ALEXANDER KYDONIEFS WRITES – Philippine police officials are scrambling to find the killers of Percival Mabasa, late host of the “Lapid Fire” program on the Philippine DWBL 1242 radio station.

On October 4th, at 8:30pm, motor-cycle-riding gunmen killed longstanding Filipino journalist and radio personality Percival Mabasa, known to audiences as ‘Percy Lapid.’ “[He] was only doing his job as a commentator,” grieved Roy Mabasa, journalist and brother to the broadcaster.

Police reports claim Percival Mabasa, 63, was driving in Las Piñas, an urban area in metro Manila, when two men on a motorcycle fired on his vehicle. Local broadcast reports showed footage of the scene, with bullet holes and smashed glass in the window of Percy’s car adjacent to the driver’s seat, and with blood around the crime scene.

Mabasa, a journalist who started his career in early 1980, has since become well-known for his frank radio personality. He is known to criticize Philippine officials for corruption allegations and transgressions of civil rights as well as freedom of speech. These comments were especially prevalent during the Rodrigo Duterte administration, when journalists were “threatened and attacked for challenging the administration’s discrimination and promotion of disinformation,” says Rachel Obordo, Filipino Nobel Peace Prize winner.

From 2019 until the end of Duterte’s authoritarian regime-he was also known as “the Punisher”- he conducted a merciless ‘war on drugs’ and campaigned against press freedom in 2022. Mabasa famously confronted him in various YouTube playlists, such as his “Throwback Commentaries” series. At the time of his death Percy’s YouTube Channel, ‘Lapid Fire,’ had 224,000 subscribers, while his Facebook page, ‘Percy Lapid Fire,’ had 68,000 followers.

“If he wanted to call someone corrupt, he would do that. If he wanted to say someone was breaking the law, he would do that,” claims Jonathan de Santos, chair of the National Union of Journalists of the Philippines (NUPJ), in an interview with the Washington Post.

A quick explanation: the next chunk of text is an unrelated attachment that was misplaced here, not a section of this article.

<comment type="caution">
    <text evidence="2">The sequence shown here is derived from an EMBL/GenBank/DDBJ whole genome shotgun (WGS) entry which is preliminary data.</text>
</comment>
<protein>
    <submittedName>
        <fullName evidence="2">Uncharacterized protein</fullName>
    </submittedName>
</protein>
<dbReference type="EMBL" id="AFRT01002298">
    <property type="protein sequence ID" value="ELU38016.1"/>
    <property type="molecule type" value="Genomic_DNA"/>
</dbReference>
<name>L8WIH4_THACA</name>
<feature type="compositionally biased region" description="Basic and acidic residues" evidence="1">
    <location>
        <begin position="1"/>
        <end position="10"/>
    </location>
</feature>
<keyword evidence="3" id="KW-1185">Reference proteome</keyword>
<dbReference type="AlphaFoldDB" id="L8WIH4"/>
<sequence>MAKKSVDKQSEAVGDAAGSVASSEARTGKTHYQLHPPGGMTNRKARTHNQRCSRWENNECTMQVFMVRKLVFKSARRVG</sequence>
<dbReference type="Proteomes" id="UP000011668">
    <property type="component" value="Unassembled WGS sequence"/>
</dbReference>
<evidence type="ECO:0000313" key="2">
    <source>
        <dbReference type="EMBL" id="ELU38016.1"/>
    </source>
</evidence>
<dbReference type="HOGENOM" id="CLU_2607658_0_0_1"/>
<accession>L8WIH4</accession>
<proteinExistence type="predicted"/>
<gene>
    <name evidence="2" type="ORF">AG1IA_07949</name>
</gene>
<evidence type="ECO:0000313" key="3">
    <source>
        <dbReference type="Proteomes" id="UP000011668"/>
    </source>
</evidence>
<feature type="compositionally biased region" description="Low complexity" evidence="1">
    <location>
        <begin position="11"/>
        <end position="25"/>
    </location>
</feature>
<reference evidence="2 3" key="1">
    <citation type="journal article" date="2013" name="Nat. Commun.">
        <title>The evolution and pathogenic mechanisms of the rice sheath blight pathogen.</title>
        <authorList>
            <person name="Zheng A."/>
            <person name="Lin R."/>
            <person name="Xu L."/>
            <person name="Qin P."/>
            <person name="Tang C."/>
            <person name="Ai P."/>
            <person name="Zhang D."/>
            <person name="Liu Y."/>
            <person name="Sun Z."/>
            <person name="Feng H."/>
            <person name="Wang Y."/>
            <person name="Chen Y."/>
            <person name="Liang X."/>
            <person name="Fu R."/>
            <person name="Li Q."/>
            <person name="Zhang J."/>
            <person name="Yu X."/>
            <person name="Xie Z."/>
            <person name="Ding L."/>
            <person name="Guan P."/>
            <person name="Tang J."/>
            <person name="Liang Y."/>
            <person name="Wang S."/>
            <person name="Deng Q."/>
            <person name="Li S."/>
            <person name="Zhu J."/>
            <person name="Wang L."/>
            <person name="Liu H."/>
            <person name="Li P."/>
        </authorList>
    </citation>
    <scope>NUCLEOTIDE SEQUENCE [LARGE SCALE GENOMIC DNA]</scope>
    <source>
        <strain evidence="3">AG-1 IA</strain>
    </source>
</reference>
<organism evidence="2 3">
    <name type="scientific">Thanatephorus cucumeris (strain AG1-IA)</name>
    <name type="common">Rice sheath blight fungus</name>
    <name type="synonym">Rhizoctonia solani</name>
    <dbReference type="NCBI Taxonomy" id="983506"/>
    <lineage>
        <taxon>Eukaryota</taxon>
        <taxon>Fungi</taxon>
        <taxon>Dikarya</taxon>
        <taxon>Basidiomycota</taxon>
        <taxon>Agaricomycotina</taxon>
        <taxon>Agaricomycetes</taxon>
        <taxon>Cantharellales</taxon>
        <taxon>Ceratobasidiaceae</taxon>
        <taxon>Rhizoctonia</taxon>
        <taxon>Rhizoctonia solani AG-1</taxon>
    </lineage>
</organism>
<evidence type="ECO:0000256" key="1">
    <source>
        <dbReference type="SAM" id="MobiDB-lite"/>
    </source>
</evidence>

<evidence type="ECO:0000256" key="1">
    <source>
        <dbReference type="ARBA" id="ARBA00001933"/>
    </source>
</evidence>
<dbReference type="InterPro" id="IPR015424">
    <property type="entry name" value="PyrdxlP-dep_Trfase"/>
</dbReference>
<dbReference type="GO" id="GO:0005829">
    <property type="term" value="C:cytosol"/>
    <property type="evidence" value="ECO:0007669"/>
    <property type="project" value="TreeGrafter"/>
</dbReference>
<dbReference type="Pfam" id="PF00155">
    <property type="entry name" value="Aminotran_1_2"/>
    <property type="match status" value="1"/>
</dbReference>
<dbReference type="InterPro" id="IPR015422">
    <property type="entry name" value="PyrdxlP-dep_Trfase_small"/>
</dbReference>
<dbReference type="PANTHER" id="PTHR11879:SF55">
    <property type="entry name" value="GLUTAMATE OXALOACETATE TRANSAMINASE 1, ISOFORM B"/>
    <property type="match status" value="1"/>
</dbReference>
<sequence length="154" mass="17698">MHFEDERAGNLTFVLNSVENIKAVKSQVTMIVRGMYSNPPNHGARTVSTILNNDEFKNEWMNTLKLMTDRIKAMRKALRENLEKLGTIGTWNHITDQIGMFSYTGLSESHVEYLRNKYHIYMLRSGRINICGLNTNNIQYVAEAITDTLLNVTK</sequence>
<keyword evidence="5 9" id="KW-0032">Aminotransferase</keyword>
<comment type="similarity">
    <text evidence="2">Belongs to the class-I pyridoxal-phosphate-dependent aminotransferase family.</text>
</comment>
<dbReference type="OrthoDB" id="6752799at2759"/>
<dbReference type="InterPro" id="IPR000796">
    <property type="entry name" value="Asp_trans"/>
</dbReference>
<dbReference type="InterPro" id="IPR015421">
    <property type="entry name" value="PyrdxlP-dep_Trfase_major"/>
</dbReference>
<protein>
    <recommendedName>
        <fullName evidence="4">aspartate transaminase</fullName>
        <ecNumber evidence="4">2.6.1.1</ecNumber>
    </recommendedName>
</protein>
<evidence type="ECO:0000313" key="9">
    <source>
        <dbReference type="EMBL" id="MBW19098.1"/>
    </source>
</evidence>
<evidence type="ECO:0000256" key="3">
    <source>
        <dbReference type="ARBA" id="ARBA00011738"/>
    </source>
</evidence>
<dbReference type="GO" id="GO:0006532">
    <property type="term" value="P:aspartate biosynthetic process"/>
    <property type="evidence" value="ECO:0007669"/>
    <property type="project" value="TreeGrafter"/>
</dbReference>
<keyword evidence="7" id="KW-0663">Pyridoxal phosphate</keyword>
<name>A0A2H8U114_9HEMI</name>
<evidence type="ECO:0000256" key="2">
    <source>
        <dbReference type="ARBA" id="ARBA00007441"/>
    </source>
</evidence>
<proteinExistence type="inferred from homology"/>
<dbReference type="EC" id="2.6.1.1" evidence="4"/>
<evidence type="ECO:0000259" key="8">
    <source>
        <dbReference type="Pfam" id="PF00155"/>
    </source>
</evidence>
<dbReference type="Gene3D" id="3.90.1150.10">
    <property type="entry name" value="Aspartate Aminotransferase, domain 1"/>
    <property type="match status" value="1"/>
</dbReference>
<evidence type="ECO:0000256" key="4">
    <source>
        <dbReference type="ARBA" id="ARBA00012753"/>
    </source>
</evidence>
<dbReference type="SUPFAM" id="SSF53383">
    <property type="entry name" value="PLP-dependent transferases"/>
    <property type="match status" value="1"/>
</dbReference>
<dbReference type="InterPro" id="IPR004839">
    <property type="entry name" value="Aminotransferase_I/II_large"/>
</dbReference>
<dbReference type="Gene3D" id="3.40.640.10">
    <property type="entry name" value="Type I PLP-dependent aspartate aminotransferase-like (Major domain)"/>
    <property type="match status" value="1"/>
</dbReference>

The subsequent election of Ferdinand ‘Bongbong’ Marcos to the presidency has since created high hopes for the Philippines, with Marcos’ administration winning “58 percent of the vote, the only presidential majority in post-1987 Philippine electoral history,” and with promises “to heal the divides of a deeply polarized Philippines,” explain Japhet Quitzon and Willian Reinsch, who are Scholl Chairs at the Center for Strategic & International Studies (CSIS).

Unfortunately, Mabasa’s death has cast doubt on this healing promise, his name a disheartening addition to the 196 journalists who have been killed since the 1986 democratic ousting of dictator Ferdinand E. Marcos – father of Bongbong Marcos.

Considered “one of the deadliest countries [in which] to be a journalist,” according to Phil Robertson, Dept. Director of Asia’s Human Rights Watch division, many Philippine journalists similarly express their elevated fears of safety. Metro Manila had previously been considered a safe spot, compared to outlying, less populous provinces. “The thinking was, if you were in the capital, if you were known, that would somehow provide you with protection,” Mike Navallo, a journalist from ABS-CBN media explains.

Ongoing investigations headed by Roy Mabasa have since identified one of the perpetrators of the crime: Joel Escorial, a self-confessed gunman in the ambush/murder of Percy. Since his imprisonment, Escorial has revealed the names of his  alleged accomplices: Edmon Adao Dimaculangan and Israel Adao Dimaculangan, who remain at large, despite a 6.5 million pesos bounty for information on their whereabouts.

The Philippines has a history of troubled, crime-riddled investigations due to the accessibility of guns as well as systemic degrees of corruption in law enforcement services. “Unfortunately, we’ve seen this movie before,” Robertson wistfully explains, adding that “very little will happen going forward, and another journalist is added to the toll.”

Will there be more? Or will the son of a former strongman truly democratize the country?


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